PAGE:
The primary audience for this buyer’s guide is services organization managers, business subject matter professionals at all levels, IT managers and experts, and consultants in the software selection market space who are directly or indirectly involved in corporate software selection processes, or, at least, influence those who make such decisions. This guide addresses the software needs of services-based companies that fall under the following example categories:

  • Managerial and/or specific consulting services companies
  • Financial services and auditing firms
  • Research organizations
  • Law firms
  • Advertising, public relations, and marketing agencies
  • Customer-specific software development companies
  • Recruitment and staffing companies



Table of Contents


Preface

2012 ERP for Services Buyer’s Guide

Definition of a Services Company

Business Challenges of Services-Oriented Companies

The Need for ERP for Services Software

Conclusion

Product Comparison

TEC Resources

Casebook

Counter-economy Factors Driving North American Steel Fabricator: While Landscape of Energy, Abundance and Employee Competition Defies Prevailing Market Trends, Waiward Steel Taps UNIT4 ERP/Business Change Support to Add $700k (5%) New Annual Profits

IFS Customer Success Story Todd Pacific Shipyards Chart a Course for Success with IFS Applications

Project Insight Customer Success Story NFI Industries

Epicor Customer Success Story Portenntum de Mexico Uses Epicor to Help Streamline Business Process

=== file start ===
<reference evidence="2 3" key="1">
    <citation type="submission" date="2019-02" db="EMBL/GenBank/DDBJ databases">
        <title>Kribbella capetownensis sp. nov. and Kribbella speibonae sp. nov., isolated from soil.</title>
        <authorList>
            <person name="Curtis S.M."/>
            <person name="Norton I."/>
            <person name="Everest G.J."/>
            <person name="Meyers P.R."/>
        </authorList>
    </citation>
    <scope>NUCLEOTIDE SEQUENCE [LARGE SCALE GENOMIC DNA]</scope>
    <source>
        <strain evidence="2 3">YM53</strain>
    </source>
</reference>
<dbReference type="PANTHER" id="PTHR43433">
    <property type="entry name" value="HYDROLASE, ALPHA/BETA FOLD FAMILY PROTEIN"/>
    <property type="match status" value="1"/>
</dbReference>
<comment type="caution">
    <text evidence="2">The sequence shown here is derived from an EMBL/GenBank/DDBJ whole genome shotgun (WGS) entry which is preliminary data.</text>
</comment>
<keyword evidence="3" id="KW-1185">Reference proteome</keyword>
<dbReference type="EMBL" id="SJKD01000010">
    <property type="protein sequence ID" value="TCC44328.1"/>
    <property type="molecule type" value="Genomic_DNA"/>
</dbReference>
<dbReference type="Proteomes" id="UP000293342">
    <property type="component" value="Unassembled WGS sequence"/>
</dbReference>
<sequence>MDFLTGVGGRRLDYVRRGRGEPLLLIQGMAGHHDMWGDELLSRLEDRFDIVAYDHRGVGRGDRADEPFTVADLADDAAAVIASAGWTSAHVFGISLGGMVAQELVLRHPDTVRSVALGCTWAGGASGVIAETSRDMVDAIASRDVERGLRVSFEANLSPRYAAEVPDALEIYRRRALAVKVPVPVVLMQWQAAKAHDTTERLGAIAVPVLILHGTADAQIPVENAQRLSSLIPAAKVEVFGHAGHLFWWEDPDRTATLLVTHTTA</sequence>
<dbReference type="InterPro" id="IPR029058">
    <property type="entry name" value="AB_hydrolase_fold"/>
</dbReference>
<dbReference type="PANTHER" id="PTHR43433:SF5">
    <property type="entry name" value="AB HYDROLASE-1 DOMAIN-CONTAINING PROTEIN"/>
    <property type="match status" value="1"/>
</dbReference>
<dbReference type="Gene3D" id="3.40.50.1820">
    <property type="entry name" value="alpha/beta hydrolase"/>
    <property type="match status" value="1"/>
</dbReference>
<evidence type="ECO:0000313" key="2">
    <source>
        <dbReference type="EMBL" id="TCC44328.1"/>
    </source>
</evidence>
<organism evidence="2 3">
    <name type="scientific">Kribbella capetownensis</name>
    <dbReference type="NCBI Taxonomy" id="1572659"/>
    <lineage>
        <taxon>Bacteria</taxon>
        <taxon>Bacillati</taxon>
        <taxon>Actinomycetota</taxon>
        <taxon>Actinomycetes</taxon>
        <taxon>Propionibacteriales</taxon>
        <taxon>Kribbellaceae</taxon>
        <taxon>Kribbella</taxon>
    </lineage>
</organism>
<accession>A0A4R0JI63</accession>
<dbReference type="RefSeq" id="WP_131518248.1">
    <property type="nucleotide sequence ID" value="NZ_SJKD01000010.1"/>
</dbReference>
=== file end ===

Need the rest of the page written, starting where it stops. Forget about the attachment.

Thought Leadership by Epicor Increase Enterprise Visibility to Provide a Competitive Edge in Professional Services

KeyedIn Solutions Customer Success Story Pharmaceutical and Health Care Leader Solves Project Control and Health Problems at Division and Country Level


Vendor Directory


Download the full copy of the TEC 2012 ERP Buyer’s Guide for services.



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Business Challenges of Services-oriented Companies


The services provided by services-based organizations as described above are commonly referred to as professional services. Consequently, the software market segment that caters to such businesses and provides specific application products is known as professional services automation (PSA). Another cluster of software packages is very similar in design—project portfolio management for professional services automation (PPM for PSA). This type of software is intended to support business activities similar to those addressed by PSA; it usually originates from a simpler project portfolio management (PPM) system that is expanded with the addition of billing, time tracking, and other PSAspecific activities. Usually PPM for PSA systems lack or do not offer extensive support for back-office processes—financial management of the entire organization, human resources management, purchasing, and so on—as these systems are more focused on project delivery to clients. ERP for Services software, on the other hand, is a broader type of solution that includes support for both project delivery business procedures and backoffice processes that are not visible to clients but are still essential for running a company.